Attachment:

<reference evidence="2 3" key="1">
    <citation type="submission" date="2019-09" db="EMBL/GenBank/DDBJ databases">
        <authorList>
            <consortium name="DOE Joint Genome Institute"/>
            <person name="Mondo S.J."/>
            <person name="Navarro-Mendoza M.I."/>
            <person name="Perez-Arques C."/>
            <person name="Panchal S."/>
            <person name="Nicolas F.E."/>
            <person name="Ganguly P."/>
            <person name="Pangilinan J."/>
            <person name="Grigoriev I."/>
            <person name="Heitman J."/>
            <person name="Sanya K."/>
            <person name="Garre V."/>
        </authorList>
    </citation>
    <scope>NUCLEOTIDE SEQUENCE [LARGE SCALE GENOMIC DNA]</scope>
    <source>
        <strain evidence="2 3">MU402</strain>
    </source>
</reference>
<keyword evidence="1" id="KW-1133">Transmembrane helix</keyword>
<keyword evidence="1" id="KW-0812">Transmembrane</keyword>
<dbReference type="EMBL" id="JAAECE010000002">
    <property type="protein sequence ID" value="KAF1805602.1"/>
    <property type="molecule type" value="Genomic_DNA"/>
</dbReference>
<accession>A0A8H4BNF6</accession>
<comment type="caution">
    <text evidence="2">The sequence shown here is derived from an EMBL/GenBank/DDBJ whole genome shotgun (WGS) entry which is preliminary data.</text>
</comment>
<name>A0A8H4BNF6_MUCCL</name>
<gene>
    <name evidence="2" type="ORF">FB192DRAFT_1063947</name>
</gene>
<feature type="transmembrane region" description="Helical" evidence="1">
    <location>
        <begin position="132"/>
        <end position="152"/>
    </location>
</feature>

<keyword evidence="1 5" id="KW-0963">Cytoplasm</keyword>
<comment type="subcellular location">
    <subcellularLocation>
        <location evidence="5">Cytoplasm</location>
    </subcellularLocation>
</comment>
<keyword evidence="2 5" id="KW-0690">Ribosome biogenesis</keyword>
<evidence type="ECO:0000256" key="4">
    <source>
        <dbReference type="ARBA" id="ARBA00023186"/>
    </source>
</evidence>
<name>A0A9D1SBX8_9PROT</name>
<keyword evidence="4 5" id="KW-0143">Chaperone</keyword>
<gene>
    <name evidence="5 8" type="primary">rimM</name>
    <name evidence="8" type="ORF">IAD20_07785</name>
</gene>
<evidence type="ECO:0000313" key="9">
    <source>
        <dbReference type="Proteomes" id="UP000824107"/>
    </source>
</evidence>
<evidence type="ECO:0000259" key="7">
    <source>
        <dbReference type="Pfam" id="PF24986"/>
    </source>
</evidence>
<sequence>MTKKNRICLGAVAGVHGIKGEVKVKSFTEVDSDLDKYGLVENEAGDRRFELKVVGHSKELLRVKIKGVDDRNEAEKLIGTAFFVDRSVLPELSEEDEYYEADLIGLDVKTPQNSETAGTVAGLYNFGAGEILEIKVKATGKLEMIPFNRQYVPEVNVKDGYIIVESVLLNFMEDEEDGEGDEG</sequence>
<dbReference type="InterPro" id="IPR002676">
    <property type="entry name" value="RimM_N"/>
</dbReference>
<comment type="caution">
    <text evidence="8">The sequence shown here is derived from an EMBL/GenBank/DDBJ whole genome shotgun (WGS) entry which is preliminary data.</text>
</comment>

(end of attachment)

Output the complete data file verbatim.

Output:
<reference evidence="2 3" key="1">
    <citation type="submission" date="2019-09" db="EMBL/GenBank/DDBJ databases">
        <authorList>
            <consortium name="DOE Joint Genome Institute"/>
            <person name="Mondo S.J."/>
            <person name="Navarro-Mendoza M.I."/>
            <person name="Perez-Arques C."/>
            <person name="Panchal S."/>
            <person name="Nicolas F.E."/>
            <person name="Ganguly P."/>
            <person name="Pangilinan J."/>
            <person name="Grigoriev I."/>
            <person name="Heitman J."/>
            <person name="Sanya K."/>
            <person name="Garre V."/>
        </authorList>
    </citation>
    <scope>NUCLEOTIDE SEQUENCE [LARGE SCALE GENOMIC DNA]</scope>
    <source>
        <strain evidence="2 3">MU402</strain>
    </source>
</reference>
<keyword evidence="1" id="KW-1133">Transmembrane helix</keyword>
<keyword evidence="1" id="KW-0812">Transmembrane</keyword>
<dbReference type="EMBL" id="JAAECE010000002">
    <property type="protein sequence ID" value="KAF1805602.1"/>
    <property type="molecule type" value="Genomic_DNA"/>
</dbReference>
<accession>A0A8H4BNF6</accession>
<comment type="caution">
    <text evidence="2">The sequence shown here is derived from an EMBL/GenBank/DDBJ whole genome shotgun (WGS) entry which is preliminary data.</text>
</comment>
<name>A0A8H4BNF6_MUCCL</name>
<gene>
    <name evidence="2" type="ORF">FB192DRAFT_1063947</name>
</gene>
<feature type="transmembrane region" description="Helical" evidence="1">
    <location>
        <begin position="132"/>
        <end position="152"/>
    </location>
</feature>

<keyword evidence="1 5" id="KW-0963">Cytoplasm</keyword>
<comment type="subcellular location">
    <subcellularLocation>
        <location evidence="5">Cytoplasm</location>
    </subcellularLocation>
</comment>
<keyword evidence="2 5" id="KW-0690">Ribosome biogenesis</keyword>
<evidence type="ECO:0000256" key="4">
    <source>
        <dbReference type="ARBA" id="ARBA00023186"/>
    </source>
</evidence>
<name>A0A9D1SBX8_9PROT</name>
<keyword evidence="4 5" id="KW-0143">Chaperone</keyword>
<gene>
    <name evidence="5 8" type="primary">rimM</name>
    <name evidence="8" type="ORF">IAD20_07785</name>
</gene>
<evidence type="ECO:0000313" key="9">
    <source>
        <dbReference type="Proteomes" id="UP000824107"/>
    </source>
</evidence>
<evidence type="ECO:0000259" key="7">
    <source>
        <dbReference type="Pfam" id="PF24986"/>
    </source>
</evidence>
<sequence>MTKKNRICLGAVAGVHGIKGEVKVKSFTEVDSDLDKYGLVENEAGDRRFELKVVGHSKELLRVKIKGVDDRNEAEKLIGTAFFVDRSVLPELSEEDEYYEADLIGLDVKTPQNSETAGTVAGLYNFGAGEILEIKVKATGKLEMIPFNRQYVPEVNVKDGYIIVESVLLNFMEDEEDGEGDEG</sequence>
<dbReference type="InterPro" id="IPR002676">
    <property type="entry name" value="RimM_N"/>
</dbReference>
<comment type="caution">
    <text evidence="8">The sequence shown here is derived from an EMBL/GenBank/DDBJ whole genome shotgun (WGS) entry which is preliminary data.</text>
</comment>